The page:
On Wednesday, January 17th the San Bernardino Police Department served a search warrant on an illegal marijuana dispensary located at 40th and Electric Avenue in San Bernardino’s north-end. Four people were arrested for a “Health and Safety” code violation for the illegal sale of marijuana.
During the search of the illegal dispensary, many building code violations were noted, and the city’s Building and Safety Department red-tagged the premises declaring the building uninhabitable.
Although marijuana for personal consumption was legalized in California, state and city/county licenses are both required for the sale of marijuana in any given jurisdiction that permits the activity.
This article is not going to make any justifications either way on the use, legalities, or the moralities of marijuana. From a layman’s perspective, this will try to explain why the sales issue is currently illegal in San Bernardino. It all comes down to licensing and permitting. Since many proponents of marijuana compare the use of it to the consumption of alcohol, I’ll make this simple layman’s example.
If a liquor store were to open in the City of San Bernardino, one would require a state license, a resale license, and a city license. In addition, the prospective vendor must pass a background investigation, pass zoning requirements, and get approval from the Alcohol Beverage Control (ABC), and various other agencies such as the police department, committees, commissions, etc. If they open a liquor store without going through these processes, they will be shut down.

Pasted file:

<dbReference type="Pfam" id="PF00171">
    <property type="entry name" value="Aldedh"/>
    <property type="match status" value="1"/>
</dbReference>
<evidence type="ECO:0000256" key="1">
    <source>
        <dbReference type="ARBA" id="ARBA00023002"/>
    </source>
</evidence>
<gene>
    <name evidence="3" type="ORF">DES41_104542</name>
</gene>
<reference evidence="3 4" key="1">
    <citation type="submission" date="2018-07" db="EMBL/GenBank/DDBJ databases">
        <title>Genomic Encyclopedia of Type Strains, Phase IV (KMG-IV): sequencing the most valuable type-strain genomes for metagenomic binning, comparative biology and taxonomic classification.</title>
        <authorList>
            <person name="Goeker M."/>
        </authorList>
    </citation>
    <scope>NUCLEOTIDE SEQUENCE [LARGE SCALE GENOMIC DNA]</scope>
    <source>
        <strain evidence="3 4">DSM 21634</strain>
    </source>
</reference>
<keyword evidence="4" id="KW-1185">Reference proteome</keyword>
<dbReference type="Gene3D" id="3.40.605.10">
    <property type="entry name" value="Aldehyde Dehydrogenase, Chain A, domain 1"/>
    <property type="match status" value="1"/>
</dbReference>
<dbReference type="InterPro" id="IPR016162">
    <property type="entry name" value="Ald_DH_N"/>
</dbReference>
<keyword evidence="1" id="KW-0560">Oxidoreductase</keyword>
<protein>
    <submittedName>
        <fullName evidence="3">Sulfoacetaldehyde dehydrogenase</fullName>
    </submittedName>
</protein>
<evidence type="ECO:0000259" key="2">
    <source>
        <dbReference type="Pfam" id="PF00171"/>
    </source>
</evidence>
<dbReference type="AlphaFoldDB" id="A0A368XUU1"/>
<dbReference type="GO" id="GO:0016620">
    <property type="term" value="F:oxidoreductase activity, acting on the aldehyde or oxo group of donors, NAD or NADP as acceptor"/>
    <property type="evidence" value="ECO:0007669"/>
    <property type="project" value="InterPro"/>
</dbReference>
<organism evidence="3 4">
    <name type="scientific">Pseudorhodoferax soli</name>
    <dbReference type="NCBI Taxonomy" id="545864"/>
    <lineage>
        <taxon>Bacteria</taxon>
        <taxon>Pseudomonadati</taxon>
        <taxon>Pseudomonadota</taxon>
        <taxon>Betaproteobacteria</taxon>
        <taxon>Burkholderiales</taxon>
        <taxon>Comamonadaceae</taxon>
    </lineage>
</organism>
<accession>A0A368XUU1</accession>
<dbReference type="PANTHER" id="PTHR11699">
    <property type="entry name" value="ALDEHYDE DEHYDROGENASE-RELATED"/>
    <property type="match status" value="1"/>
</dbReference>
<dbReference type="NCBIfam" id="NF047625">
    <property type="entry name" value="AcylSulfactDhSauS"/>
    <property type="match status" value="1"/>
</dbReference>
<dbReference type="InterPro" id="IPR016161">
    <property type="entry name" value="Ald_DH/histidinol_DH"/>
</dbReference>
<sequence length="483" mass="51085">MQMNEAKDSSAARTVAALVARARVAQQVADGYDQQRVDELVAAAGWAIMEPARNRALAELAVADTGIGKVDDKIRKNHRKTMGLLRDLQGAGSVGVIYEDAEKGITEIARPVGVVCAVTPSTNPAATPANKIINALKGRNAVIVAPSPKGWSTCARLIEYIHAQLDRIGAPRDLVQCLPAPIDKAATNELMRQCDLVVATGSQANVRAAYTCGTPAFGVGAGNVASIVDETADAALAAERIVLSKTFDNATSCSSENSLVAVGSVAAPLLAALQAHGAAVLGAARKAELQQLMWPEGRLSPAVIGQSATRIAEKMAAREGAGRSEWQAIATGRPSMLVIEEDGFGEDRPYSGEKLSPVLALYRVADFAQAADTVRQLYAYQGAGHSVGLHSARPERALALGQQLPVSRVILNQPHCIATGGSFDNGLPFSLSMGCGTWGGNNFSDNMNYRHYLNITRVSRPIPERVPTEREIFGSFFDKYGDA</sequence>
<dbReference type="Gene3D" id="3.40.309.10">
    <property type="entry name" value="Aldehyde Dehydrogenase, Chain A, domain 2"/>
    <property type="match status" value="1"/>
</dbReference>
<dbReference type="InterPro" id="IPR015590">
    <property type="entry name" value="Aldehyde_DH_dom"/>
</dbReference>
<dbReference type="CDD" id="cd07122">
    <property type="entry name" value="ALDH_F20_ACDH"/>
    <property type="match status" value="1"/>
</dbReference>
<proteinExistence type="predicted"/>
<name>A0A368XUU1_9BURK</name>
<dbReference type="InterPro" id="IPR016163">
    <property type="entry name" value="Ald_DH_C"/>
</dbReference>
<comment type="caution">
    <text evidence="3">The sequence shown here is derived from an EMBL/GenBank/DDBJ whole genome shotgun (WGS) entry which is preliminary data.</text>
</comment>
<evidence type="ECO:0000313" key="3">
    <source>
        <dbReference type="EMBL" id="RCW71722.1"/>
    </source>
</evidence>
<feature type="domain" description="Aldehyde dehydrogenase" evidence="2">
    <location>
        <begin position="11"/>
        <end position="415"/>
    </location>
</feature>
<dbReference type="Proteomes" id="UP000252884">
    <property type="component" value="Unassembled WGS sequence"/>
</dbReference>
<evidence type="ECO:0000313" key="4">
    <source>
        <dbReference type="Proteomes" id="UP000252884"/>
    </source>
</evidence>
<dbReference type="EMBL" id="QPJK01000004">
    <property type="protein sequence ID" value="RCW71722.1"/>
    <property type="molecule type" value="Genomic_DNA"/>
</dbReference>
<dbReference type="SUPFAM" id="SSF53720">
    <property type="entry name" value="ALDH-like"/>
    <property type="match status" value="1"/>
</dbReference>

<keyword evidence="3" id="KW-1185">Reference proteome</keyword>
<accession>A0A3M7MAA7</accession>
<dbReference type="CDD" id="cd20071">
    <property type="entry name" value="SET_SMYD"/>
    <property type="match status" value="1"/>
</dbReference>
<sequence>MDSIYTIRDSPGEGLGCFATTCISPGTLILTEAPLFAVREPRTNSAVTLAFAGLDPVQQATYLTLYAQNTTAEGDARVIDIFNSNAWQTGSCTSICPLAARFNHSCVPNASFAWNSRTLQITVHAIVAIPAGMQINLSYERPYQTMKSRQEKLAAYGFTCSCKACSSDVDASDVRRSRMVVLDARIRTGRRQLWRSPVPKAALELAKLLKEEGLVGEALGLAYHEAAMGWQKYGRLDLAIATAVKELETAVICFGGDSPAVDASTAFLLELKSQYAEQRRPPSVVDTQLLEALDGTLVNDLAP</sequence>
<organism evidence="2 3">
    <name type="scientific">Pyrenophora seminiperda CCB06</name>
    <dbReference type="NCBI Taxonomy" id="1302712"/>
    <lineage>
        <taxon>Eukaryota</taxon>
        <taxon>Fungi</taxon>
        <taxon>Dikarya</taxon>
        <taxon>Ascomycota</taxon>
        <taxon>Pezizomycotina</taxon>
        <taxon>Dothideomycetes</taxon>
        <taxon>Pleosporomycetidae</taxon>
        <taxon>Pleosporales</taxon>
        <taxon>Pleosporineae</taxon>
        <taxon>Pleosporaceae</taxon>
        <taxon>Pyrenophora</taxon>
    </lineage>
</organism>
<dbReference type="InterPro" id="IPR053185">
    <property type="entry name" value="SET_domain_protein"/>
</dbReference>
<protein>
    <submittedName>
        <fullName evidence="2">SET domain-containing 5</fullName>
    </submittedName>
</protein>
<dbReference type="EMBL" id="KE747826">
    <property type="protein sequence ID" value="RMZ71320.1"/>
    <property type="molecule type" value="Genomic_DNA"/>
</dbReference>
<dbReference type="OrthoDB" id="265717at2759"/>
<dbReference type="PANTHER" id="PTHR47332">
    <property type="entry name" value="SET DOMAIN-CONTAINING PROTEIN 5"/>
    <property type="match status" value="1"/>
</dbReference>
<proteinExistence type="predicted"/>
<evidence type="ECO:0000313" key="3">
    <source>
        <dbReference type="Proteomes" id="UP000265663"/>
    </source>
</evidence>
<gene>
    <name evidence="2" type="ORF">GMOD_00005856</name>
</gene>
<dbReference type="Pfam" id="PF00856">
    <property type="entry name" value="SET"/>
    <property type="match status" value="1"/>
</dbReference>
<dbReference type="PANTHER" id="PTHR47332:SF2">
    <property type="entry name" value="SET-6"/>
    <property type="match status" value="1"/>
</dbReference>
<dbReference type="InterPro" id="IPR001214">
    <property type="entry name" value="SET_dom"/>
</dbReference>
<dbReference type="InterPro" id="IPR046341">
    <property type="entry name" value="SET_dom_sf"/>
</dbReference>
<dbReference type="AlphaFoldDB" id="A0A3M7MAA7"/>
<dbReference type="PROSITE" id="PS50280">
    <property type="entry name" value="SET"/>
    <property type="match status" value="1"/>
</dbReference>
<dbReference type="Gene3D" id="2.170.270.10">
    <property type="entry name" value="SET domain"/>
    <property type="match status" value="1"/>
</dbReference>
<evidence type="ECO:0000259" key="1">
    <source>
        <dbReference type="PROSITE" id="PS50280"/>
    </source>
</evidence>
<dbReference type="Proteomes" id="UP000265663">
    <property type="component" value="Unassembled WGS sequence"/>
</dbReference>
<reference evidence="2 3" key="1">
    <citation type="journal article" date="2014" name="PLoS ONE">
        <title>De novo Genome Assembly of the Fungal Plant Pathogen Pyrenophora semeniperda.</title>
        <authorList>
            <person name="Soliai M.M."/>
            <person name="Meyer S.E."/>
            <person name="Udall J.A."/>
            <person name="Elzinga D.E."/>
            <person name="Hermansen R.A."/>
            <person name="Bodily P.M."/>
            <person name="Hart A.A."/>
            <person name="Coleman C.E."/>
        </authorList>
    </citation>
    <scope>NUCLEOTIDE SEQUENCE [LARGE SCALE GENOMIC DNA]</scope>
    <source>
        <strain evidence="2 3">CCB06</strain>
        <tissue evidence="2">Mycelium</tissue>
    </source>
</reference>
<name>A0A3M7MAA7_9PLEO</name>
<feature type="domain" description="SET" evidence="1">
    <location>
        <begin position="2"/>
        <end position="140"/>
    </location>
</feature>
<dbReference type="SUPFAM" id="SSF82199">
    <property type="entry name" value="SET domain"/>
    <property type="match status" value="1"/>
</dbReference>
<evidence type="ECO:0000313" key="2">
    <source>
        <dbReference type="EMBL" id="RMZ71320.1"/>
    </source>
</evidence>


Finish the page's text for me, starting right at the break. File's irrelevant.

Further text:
The same applies to the licensing of marijuana for sale, regardless of jurisdiction. However, selling marijuana has its own unique requirements. At the state level, the policies and procedures have already been established, and no entity may sell marijuana in the state of California unless they have met specific requirements and have the proper state permits.
At the county and city governmental levels, many are still in the process of examining its options and effects on its population and economy. So even if an entity has a state permit, they still must meet and be compliant with all the local laws, policies and procedures. The California Supreme Court ruled that each local jurisdiction can allow the sale of marijuana, and if so, may set their own regulations, fees, policies, and procedures.
There was a posting on the north-end “Nextdoor.com” social media site that announced the closure of the illegal marijuana dispensary. Over 70 replies came back in favor of the closure, and many praising the San Bernardino Police Department’s efforts. About 4 postings came back with some derogatory statements and recommendations for the approval of the dispensaries.